Monaco was always the symbol of luxury and success. To answer to its growing need the Princely government decided to extends the borders of the country by adding 60,000m² of new land to it. The project two billion euro project is a sea extension which will have a serious impact on the environmental and social landscape.

Click to read our exclusive article

Monte-Carlo Estates


Living in Monaco

Comprehensive, objective and honest book about the Principality of Monaco and its living environment. The book Living in Monaco is also a professional relocation itinerary.

It is available for purchase in English at: http://amzn.com/1496107004

Living in Monaco
Living in Monaco book by Zsolt Szemerszky

The author Zsolt Szemerszky intended to hunt down the myth around Monaco and to go beyond gossips. Zsolt is also know by releasing Monaco’s first gourmand book. The Signature Dishes of the Principality of Monaco was launch last December 2016 as the number one release in wine pairing at Amazon.com allows gastronomy lovers to discover the excellence of the Principality of Monaco thanks to recipes and interviews with Executive Chefs who hold together over 50 Michelin stars.

However Living in Monaco is significantly different from his other books. It is not a travel book, it is an ultimate guideline to those who are aiming to get a glimpse about the real Monaco and who have the desire to relocate their personal or business life to the Principality.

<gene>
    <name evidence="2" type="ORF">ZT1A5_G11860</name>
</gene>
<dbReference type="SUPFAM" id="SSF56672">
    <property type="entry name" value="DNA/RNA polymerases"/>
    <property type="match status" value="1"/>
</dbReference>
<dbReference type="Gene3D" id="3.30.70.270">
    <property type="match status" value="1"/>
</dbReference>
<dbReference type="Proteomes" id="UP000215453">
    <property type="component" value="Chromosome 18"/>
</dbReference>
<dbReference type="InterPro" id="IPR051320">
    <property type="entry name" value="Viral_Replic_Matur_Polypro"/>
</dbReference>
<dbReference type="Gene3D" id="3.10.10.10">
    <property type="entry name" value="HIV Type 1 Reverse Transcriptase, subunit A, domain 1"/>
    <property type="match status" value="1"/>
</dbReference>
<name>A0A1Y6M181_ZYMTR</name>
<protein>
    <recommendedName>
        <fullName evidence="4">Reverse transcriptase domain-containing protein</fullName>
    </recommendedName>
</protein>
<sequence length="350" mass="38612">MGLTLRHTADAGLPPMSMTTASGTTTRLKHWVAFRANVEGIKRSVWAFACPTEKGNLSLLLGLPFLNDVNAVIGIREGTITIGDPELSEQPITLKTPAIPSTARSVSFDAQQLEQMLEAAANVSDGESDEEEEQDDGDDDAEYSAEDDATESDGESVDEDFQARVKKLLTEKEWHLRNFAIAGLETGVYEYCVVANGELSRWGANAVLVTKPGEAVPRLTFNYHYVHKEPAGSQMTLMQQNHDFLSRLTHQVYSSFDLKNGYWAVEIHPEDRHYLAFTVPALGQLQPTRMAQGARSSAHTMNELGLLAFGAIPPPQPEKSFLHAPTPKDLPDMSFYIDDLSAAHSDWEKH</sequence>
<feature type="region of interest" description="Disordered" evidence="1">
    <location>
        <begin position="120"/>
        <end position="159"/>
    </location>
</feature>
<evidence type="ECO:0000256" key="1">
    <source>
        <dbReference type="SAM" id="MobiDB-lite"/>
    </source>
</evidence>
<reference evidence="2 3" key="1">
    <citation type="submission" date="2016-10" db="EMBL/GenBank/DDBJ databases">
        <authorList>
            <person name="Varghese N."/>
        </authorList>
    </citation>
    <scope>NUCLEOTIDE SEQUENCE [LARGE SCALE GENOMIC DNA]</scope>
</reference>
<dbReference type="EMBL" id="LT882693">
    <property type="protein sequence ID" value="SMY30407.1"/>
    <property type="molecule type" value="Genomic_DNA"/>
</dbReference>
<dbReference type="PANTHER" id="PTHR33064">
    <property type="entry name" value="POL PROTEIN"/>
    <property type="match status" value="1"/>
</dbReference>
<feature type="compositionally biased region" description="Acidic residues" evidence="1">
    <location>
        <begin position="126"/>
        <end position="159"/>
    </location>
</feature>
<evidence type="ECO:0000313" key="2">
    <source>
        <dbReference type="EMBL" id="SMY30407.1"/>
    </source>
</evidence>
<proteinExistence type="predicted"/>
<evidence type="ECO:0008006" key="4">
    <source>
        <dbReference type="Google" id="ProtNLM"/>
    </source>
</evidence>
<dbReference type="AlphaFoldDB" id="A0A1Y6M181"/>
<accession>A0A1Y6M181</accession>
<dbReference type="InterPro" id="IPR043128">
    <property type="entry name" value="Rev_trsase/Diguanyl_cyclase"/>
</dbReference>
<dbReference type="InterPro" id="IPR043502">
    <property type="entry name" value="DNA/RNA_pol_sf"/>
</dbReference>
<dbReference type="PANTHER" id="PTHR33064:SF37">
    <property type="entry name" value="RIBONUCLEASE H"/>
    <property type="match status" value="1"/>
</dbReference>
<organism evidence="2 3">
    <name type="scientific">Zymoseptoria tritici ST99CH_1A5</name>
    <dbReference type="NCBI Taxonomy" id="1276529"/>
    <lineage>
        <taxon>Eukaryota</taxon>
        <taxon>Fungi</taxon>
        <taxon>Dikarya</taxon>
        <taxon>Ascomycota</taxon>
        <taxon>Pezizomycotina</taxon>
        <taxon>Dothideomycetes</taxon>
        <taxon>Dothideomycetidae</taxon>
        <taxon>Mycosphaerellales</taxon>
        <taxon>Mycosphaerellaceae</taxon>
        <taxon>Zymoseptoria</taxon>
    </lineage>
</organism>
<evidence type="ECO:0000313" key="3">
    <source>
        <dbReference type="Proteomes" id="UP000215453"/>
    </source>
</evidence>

The book explains the benefits of the relocation (both for private and business reasons), the life quality in the Principality, and reveals how can one capitalise the unseen treasures and business potentials of Monaco. The “Relocation and what it takes” chapter also explains all the tiny details, traps, tips and best practices while it offers a detailed overview of the administrative mechanism of the Principality.

One of the interesting part of the book is the second part which focuses on the people, the opportunities, and the traps in Monaco. It offers a first hand guidance to avoid to fell for the catchy workings and the illusions of luxury. Understanding the real-life examples one can truly enjoy the Principality with all its safety and protective legal systems for families and businesses.

The book is available for purchase in English at: http://amzn.com/1496107004